Spinach extract is a weight loss supplement that the manufacturer claims will help fight cravings and reduce appetite, potentially leading to lower caloric intake.
For the many people who want to lose weight, the idea of taking a supplement to support weight loss goals is very appealing.
Made from spinach leaves, spinach extract sold under the trade name of Appethyl is marketed by a Swedish company called Greenleaf Medical AB, and has recently become very popular in Sweden and other European countries.
This product comes in a variety of forms, including capsules, snack bars and powder that can be mixed with water or added to a smoothie.
Spinach extract is made of concentrated thylakoids found in spinach leaves; these microscopic structures occur naturally in the leaves of chloroplasts of green plant cells.
Thylakoids harvest sunlight, providing the necessary fuel for plants to produce carbohydrates; the process is known as photosynthesis. (1)
These thylakoid structures could be isolated from the leaves of any green plant, since they are not exclusively present in spinach.
Other supplements on the market may also be called “spinach extract,” but the information we’ll cover in this article is specific to the Appethyl product containing thylakoid concentrate.
Thylakoids present in spinach extract suppress the activity of an enzyme necessary for digesting fat called lipase.
When spinach extract is consumed, fat digestion is delayed and levels of hormones that reduce appetite, such as glucagon-like peptide-1 (GLP-1) are increased, and levels of the hunger hormone called ghrelin fall. (3, 4, 5)
This means the brain gets the message that you’ve had enough food more quickly, because fat stays in the stomach longer.
A similar strategy is used with prescription weight-loss drugs such as Orlistat, but this and other pharmaceutical drugs used for the same purpose prevent fat digestion completely, rather than just delaying it.
Lipase-blocking drugs like Orlistat that prevent the digestion of fat are often associated with extremely unpleasant side effects, including stomach cramps and fatty stools. (6) Problems like this have not been noted with spinach extract.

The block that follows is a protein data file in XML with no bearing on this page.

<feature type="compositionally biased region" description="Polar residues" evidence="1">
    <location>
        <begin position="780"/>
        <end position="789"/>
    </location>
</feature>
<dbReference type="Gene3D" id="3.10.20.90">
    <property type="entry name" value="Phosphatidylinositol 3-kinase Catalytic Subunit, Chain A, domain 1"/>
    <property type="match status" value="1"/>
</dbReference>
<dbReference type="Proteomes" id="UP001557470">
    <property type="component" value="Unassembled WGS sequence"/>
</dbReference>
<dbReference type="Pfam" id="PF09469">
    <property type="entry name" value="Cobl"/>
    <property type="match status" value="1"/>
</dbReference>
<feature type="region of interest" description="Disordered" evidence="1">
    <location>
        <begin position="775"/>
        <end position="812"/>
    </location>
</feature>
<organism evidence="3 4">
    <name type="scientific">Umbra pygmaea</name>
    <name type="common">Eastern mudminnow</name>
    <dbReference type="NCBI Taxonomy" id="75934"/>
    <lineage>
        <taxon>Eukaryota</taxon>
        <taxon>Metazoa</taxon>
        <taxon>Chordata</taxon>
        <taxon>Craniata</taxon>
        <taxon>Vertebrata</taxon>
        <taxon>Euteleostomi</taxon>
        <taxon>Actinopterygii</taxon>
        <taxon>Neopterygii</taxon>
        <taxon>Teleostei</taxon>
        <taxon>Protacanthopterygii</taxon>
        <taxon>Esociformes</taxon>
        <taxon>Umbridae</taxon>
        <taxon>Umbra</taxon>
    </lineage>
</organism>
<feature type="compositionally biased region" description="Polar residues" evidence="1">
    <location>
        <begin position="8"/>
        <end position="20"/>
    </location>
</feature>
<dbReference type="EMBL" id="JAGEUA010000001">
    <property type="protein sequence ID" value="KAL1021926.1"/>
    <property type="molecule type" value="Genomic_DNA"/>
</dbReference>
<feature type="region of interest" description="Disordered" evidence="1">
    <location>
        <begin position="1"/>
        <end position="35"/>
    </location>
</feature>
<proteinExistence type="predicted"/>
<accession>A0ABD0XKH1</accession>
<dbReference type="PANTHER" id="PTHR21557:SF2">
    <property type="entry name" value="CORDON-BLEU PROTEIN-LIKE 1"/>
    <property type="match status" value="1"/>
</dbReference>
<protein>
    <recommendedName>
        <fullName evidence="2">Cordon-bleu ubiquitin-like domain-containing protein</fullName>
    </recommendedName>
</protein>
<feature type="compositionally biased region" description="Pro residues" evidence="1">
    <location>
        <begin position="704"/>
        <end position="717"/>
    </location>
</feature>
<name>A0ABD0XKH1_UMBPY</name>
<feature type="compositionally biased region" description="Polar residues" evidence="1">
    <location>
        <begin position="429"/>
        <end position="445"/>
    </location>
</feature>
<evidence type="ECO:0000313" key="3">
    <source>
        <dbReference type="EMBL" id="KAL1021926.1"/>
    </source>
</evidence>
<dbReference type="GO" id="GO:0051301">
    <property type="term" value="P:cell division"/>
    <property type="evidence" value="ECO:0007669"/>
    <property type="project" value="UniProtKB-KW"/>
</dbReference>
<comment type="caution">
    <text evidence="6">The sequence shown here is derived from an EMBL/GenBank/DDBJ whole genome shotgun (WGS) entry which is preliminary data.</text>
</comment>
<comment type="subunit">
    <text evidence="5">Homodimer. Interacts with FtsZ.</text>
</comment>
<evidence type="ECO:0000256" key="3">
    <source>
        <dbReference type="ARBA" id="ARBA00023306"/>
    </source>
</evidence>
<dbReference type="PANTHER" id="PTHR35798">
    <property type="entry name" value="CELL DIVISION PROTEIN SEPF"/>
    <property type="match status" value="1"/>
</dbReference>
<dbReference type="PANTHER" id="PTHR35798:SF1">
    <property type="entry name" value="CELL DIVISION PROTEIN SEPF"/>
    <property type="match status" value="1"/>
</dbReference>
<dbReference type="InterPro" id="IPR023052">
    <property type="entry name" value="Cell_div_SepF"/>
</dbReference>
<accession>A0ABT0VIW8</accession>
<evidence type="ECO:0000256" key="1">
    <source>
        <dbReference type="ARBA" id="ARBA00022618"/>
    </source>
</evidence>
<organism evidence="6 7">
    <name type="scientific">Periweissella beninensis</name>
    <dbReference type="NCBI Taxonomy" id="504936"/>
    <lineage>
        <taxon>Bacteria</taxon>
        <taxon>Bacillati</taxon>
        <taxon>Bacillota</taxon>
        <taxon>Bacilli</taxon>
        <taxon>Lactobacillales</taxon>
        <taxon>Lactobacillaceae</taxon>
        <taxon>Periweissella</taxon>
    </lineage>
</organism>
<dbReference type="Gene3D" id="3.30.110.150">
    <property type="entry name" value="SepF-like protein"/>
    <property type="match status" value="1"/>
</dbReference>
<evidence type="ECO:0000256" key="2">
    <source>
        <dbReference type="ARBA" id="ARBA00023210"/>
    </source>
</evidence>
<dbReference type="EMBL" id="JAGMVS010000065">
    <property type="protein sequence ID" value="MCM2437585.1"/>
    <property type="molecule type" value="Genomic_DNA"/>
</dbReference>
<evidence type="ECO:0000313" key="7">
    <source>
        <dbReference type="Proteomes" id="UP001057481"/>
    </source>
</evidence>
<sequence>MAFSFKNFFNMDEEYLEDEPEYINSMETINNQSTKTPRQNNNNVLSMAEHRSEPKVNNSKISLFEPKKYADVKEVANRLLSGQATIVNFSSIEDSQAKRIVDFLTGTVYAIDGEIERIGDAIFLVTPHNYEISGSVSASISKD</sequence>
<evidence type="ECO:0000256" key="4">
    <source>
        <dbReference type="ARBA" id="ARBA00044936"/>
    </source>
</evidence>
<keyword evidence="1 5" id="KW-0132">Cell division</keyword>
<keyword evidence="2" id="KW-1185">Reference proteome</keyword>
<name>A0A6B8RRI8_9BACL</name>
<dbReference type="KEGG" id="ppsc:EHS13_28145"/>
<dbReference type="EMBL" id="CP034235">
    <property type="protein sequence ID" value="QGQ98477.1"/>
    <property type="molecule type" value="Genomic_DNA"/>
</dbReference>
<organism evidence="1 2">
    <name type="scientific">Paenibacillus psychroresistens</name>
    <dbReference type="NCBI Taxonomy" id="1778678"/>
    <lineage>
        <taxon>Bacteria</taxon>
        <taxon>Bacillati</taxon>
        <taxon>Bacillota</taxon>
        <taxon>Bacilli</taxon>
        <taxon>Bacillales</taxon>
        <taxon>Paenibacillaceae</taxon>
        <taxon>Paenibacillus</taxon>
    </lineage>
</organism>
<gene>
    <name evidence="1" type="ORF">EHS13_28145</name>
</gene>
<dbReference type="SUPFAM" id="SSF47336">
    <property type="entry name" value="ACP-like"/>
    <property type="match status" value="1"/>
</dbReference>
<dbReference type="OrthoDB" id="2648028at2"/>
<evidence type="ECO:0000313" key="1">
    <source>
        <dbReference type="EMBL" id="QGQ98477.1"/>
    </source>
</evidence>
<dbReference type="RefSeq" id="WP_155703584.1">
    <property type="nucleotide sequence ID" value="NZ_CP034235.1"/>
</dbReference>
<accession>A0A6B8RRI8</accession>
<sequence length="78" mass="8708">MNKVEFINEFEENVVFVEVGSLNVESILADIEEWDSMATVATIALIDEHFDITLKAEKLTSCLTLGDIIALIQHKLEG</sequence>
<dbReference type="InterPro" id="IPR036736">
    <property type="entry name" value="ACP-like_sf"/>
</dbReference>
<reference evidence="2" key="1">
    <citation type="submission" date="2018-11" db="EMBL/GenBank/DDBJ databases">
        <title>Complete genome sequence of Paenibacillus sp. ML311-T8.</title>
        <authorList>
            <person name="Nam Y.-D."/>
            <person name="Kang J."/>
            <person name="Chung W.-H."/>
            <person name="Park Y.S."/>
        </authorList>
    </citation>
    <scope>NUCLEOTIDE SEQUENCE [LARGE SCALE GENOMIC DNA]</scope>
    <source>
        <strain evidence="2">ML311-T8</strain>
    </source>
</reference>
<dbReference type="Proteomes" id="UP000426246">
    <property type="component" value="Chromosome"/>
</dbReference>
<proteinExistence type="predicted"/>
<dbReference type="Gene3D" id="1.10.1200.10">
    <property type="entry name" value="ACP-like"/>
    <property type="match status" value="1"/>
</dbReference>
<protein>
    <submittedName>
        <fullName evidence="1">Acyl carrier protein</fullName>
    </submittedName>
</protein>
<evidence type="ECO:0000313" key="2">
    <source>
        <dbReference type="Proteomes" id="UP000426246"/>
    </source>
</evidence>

Researchers are not certain which component of thylakoids is responsible for the delaying effects of fat digestion, but it is believed to be due to certain fats and proteins called galactolipids. (7)
When overweight women took doses of spinach extract ranging between 3.7 and 5 grams with a meal, appetite was reduced for a period of several hours afterward. (10)
During the three-month trial, the women taking spinach extract daily with each meal lost 43% more weight than the group taking a placebo.
Test participants also experienced positive changes in body composition; body mass index (BMI) went down, fat mass decreased, and lean body mass increased; however, the differences in body composition between the control group and the group taking spinach extract were not significant.
It should be noted that some of the researchers involved in this study had financial ties with the company producing the spinach extract supplement.
An independent study conducted by a neutral third party to confirm these findings would be necessary to establish the scientific validity of results.
This same study presented information about a reduction in cravings that may also be associated with the thylakoids in spinach extract.
When the women ate 5 grams of spinach extract with meals, they reported 95% fewer cravings for sweet foods. Even chocolate cravings were noted as being decreased by a whopping 87%. (11)
Another aspect of the study indicated that spinach extract may reduce cravings for salty and fatty foods as well. Participants who had taken the supplement helped themselves to fewer of these foods at a buffet offered during the trial, but the total average number of calories consumed wasn’t affected.
This suggests that spinach extract may act as a suppressant in the brain’s normal food reward system.
Researchers believe this could be due to the release of glucagon-like peptide-1, which is induced by the delay in fat digestion mentioned above.
No side effects or safety issues have been noted with the use of spinach extract; temporary reductions in insulin levels and increases in blood sugar levels are the only significant changes in biomarkers recorded during the study mentioned above.
Long-term effects on blood sugar readings appear not to be an issue, but further studies would be needed to determine the safety for type 2 diabetes patients considering the use spinach extract for weight control. (12)
Since thylakoids work to delay fat digestion, spinach extract is more likely to have a noticeable effect on appetite when taken with a meal that is rich in fat.
Taking your first dose early in the day, such as with breakfast, is believed to be more effective than waiting until later.
It appears one of the greatest benefits of this supplement may be hunger management. Anyone who has ever dieted in order to lose weight knows that being hungry is the greatest cause of deviating from the plan.
Another plus is that spinach extract is natural, with no chemicals or pharmaceutical drugs that may be harmful or lead to reactions and side effects.
Just like with any weight-loss efforts, lifestyle changes are also necessary in order to achieve the desired results.
This includes avoiding foods known to contribute to weight gain, such as processed foods and sugar-sweetened beverages, as well as getting regular exercise.
Appethyl is available at various online sources and certain retail outlets.
Summary: Spinach extract may be useful as part of a weight-loss plan through suppressing appetite and staving off cravings, which could lead to significant reductions in weight over time; it appears to be safe and has no reported side effects.